What I Learned in Econometrics Class

by Helene Louise  

As I've written previously, even though my objective after high school was to avoid anything remotely math-related, I ended up studying economics further to the advice of a misinformed guidance counsellor, who told me that economics would be perfect for me since there would be no math (was she ever wrong about that...!). I was most definitely out of my element but stubborn as I was, I persevered until I had completed a master's degree. 

One of the most complicated areas of economics and the one which I found particularly difficult, was econometrics. One semester, the course was taught by a young visiting professor from Australia. He was very shy and awkward, which seemed very un-professor-like given the older, self-assured types that we were used to. And, he not only spoke very softly, he also had an accent that we weren't used to so overall, we were quick to write him off.

However, we soon discovered that underneath that awkwardness was an exceptional enthusiasm for what he was teaching, a boundless positivity, a sense of humour which surprisingly, he was able to bring to such a dry subject area. And, a sincerity that won us all over. I don't remember anything at all about what we learned that year but I do remember how much I looked forward to his class and that to my surprise, I did really well. The experience showed me that despite that I was not a natural in the field of economics and that I hadn't consciously chosen it, if I worked hard enough, I could succeed.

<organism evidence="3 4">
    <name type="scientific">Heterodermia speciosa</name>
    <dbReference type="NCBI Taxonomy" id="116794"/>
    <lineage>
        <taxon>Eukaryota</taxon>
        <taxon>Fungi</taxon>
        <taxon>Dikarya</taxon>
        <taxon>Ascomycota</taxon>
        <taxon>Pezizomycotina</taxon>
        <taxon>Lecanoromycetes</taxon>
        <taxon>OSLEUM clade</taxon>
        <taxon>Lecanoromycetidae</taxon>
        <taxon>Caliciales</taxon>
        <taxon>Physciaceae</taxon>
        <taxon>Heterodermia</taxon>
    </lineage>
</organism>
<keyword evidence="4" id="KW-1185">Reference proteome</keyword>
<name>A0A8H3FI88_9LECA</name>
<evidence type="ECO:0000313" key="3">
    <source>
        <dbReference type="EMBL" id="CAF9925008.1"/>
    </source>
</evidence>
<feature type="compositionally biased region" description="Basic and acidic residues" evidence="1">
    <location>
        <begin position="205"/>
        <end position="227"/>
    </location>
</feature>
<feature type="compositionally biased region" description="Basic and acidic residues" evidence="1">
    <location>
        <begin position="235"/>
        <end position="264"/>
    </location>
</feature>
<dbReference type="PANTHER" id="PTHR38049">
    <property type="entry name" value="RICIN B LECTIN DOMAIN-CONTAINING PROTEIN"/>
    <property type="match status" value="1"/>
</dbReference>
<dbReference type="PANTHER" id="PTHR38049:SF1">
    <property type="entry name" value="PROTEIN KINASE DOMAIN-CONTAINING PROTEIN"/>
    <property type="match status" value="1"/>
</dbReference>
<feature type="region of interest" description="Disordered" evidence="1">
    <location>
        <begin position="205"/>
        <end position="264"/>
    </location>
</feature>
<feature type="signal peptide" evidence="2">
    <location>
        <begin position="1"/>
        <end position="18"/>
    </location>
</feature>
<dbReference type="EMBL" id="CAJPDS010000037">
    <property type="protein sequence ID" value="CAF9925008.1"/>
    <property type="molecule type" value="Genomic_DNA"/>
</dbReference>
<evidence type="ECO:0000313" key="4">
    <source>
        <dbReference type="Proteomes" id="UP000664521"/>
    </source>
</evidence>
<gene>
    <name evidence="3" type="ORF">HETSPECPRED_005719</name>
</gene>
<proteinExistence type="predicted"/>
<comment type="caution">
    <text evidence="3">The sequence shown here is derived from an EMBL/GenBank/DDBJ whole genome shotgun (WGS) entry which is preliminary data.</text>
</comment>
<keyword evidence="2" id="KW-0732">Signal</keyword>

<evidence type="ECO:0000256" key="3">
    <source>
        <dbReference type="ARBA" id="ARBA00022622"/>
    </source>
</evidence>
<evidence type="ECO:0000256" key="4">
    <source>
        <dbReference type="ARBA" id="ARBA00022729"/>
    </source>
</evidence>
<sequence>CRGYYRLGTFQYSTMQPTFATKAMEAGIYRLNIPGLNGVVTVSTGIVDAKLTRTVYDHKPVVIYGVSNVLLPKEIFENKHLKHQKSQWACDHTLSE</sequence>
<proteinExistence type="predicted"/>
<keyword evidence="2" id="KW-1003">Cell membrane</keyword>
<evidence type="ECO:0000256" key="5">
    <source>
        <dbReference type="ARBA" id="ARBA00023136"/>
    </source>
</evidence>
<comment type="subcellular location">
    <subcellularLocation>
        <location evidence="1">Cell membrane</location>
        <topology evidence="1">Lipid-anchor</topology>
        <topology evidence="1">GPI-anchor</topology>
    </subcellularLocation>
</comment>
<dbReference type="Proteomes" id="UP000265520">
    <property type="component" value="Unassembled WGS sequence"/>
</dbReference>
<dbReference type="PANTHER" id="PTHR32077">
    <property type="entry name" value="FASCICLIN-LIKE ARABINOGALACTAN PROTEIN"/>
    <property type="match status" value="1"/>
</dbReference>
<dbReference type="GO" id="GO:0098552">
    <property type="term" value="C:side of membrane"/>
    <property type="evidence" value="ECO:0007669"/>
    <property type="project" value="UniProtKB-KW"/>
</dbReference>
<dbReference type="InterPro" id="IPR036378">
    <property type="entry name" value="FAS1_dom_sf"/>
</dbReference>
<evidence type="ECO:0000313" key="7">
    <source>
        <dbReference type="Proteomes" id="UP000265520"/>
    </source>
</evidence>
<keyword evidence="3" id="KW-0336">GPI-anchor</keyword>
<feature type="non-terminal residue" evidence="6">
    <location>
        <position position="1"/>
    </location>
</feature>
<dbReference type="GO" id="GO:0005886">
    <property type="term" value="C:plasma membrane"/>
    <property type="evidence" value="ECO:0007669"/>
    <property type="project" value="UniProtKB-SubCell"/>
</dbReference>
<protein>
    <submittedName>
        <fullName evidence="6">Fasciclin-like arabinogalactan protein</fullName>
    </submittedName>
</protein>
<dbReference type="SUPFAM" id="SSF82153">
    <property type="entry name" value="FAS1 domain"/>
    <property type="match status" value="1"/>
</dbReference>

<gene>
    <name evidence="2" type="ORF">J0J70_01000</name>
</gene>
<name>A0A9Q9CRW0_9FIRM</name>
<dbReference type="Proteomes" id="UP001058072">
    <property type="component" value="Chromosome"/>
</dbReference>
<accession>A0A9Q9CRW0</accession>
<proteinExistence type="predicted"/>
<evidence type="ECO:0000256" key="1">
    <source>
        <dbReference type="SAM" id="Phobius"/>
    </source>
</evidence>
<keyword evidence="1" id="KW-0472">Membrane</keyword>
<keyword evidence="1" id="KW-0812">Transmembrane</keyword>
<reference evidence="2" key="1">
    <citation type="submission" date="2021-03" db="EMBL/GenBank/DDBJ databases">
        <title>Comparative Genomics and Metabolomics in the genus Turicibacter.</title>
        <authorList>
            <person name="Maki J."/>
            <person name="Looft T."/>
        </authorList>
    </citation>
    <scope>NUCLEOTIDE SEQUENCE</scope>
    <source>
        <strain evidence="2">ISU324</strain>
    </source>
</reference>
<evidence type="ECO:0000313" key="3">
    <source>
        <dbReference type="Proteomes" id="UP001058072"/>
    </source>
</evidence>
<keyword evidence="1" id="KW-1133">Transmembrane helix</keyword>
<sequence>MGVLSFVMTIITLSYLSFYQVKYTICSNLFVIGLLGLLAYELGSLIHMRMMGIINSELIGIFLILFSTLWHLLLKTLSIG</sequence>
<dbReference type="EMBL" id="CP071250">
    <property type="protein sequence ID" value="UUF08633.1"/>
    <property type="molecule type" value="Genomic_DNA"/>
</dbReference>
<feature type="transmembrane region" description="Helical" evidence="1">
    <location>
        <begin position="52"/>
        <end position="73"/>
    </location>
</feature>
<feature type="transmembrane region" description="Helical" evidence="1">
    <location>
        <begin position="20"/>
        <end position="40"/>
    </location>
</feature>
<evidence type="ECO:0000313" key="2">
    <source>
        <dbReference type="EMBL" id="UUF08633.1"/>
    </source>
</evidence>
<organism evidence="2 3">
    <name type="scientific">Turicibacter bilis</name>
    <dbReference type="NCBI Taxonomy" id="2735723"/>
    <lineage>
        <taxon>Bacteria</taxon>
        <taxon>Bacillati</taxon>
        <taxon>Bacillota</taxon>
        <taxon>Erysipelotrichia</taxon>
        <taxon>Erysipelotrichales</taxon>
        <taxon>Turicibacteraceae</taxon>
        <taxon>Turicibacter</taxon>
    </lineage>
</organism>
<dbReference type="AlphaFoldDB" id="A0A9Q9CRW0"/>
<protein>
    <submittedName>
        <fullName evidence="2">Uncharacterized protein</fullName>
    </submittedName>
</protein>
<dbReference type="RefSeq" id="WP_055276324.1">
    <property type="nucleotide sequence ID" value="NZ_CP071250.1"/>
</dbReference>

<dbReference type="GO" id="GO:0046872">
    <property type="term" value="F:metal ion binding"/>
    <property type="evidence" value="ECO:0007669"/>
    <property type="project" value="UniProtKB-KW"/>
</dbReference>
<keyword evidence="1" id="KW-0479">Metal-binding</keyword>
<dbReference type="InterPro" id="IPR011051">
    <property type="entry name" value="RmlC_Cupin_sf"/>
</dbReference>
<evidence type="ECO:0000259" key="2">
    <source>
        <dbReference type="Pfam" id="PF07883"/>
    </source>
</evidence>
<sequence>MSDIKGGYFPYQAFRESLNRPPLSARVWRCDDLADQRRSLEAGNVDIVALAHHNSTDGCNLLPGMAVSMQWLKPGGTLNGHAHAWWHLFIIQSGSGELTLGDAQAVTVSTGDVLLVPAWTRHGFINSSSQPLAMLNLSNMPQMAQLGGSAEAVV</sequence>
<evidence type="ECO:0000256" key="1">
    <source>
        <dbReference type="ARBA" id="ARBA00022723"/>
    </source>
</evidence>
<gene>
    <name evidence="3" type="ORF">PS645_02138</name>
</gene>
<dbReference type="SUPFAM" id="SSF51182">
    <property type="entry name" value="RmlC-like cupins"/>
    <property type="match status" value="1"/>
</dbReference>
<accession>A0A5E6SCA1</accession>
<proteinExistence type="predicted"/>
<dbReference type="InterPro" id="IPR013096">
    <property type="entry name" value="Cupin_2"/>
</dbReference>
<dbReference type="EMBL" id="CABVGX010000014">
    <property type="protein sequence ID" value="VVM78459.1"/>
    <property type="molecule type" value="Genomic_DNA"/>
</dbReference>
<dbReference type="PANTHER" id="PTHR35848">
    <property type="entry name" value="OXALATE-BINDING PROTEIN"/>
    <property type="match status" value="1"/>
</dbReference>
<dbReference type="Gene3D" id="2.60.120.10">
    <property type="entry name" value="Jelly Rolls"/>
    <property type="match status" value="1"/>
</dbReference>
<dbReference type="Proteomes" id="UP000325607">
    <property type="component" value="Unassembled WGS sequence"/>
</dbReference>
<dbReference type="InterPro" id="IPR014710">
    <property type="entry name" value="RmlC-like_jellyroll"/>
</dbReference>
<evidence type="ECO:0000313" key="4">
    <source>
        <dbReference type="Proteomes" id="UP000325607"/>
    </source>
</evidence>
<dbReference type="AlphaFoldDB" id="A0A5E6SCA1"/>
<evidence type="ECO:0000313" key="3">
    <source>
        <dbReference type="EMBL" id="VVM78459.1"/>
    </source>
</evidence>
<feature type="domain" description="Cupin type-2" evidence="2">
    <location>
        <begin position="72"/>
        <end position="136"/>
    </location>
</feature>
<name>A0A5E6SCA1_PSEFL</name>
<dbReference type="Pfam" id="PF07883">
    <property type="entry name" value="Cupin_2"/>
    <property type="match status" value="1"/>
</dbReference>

And most importantly, I learned how someone's approach to teaching something, anything—be it a complex math theory or finding a way to open a jar because a person's mobility has been affected in some way—can make a difference in whether the process ends in success or failure.  That's certainly something I’ve applied to helping my daughter overcome the effects of a childhood stroke. Adding some fun to the hard work wherever I can has made a world of difference.

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